No one could say much to Carlos Rodon after the frustrated pitcher inadvertently hit his teammate with a baseball bat during the fifth inning when he kicked it in the dugout of the San Francisco Giants’ 7-3 loss against the Arizona Diamondbacks — he was already plenty unhappy with himself after the game.
Rodon had let the frustrations of what would be the Giant’s sixth straight loss get to him when he slammed his glove into the dugout bench in the second inning after giving up a two-run homer, but later in the fifth it was more than the equipment that caught his wrath.
“Came in, kicked a bat — unacceptable action,” he said in the dugout after hitting shortstop Thairo Estrada in the leg. “Hit my teammate, probably the nicest teammate on our team, and just a selfish action that is unacceptable and cannot happen, and I take all the [responsibility], I take every amount of it. Just cannot happen. I just feel stupid, really stupid.”
Rodon expressed his remorse for the outburst almost immediately as Estrada bent over to grab what appeared to be his shin.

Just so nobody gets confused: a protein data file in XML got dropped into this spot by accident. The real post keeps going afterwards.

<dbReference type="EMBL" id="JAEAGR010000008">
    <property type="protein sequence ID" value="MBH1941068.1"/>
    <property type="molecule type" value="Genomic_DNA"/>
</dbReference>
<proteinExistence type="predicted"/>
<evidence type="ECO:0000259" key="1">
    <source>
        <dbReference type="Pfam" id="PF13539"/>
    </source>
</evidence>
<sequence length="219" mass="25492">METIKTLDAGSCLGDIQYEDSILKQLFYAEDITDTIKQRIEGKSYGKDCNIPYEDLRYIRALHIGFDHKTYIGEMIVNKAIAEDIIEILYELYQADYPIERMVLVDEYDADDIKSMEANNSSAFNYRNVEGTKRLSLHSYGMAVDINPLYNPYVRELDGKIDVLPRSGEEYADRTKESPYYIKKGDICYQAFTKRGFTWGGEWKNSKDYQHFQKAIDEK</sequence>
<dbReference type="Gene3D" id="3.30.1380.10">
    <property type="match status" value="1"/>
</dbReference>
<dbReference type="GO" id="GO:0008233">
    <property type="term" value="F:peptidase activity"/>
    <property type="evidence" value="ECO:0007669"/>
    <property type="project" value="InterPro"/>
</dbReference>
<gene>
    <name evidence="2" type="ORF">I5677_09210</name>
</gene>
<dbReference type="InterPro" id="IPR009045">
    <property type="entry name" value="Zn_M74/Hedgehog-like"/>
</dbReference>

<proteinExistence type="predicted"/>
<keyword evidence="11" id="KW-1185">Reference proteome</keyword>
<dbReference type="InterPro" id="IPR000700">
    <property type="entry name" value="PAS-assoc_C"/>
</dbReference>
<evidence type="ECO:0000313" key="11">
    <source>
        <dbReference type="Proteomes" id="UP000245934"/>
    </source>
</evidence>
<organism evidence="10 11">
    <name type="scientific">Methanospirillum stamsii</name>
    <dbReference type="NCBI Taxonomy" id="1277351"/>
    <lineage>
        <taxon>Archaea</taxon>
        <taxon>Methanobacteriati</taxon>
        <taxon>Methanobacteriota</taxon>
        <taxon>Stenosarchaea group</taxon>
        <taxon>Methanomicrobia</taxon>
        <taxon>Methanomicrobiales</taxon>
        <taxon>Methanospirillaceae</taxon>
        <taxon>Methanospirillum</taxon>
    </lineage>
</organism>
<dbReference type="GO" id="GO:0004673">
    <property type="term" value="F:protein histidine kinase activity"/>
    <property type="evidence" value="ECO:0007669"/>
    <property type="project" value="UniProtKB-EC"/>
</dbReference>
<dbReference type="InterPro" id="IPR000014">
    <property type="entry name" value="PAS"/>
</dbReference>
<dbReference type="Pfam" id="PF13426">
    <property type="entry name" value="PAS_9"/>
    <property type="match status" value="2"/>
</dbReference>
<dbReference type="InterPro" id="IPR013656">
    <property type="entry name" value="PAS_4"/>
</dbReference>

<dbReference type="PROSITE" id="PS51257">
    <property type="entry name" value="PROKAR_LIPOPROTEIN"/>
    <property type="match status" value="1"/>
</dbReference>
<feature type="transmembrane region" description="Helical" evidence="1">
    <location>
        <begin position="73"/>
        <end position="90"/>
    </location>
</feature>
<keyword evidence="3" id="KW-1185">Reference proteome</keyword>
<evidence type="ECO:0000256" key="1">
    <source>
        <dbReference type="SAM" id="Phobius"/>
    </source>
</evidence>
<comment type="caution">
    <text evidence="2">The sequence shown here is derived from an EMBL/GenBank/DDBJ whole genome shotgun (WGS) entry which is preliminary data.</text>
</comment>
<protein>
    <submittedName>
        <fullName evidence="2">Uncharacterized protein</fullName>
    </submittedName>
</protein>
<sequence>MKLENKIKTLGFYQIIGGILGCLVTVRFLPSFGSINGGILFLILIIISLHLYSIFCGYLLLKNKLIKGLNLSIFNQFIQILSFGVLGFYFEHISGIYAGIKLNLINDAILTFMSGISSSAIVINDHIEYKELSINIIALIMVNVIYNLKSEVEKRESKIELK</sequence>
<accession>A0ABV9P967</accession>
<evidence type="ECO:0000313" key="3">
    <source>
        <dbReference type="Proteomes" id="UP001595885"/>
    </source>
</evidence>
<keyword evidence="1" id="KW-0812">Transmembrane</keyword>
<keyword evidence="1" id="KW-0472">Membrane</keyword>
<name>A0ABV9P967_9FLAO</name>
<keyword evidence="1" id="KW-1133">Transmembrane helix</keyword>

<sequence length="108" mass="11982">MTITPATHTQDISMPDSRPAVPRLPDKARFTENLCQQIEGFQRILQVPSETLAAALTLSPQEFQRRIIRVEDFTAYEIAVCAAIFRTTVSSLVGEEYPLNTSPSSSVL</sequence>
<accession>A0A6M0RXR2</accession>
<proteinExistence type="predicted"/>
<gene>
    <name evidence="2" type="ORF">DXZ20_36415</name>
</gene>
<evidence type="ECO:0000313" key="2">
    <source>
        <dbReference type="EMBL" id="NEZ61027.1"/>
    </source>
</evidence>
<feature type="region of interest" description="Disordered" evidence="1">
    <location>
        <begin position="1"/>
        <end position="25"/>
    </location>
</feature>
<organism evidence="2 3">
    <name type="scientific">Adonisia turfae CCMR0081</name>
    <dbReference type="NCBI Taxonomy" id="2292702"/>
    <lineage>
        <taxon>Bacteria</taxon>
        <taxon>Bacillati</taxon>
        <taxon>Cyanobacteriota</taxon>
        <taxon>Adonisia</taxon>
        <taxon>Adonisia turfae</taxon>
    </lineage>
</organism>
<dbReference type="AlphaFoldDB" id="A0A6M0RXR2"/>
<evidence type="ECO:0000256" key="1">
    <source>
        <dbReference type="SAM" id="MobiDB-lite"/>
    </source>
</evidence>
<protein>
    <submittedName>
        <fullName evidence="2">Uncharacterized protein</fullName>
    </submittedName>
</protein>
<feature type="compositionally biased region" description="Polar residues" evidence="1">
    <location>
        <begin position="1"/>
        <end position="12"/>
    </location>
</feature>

“You saw the difference in emotion instantly, and I just feel really dumb.”
Rodon explained that his temper got the best of him — something that’s been building for some time.
“I just held on to the frustration from the two innings prior, and it’s just not the right way to go about it, that’s for sure,” he said. “The last two starts have not gone great and we haven’t played great, and I today I wanted to come out and get a win for the boys, and it totally shot back and I did something even stupider.”
He continued: “Just angry, angry with myself, and I made a selfish action and kicked a bat that had no reason to be kicked. Bat didn’t do nothing, Thairo didn’t do nothing and, if anything, I should be hitting myself.”
Manager Gabe Kapler agreed with his ace pitcher.
“You saw that right away,” Kapler said. “Carlos feels terrible, he knows it’s unacceptable. These are his teammates, and if he’s not able to maintain control, somebody can get hurt. … We’re going to work on ways for him to be in control in those situations.”
The Associated Press contributed to this report.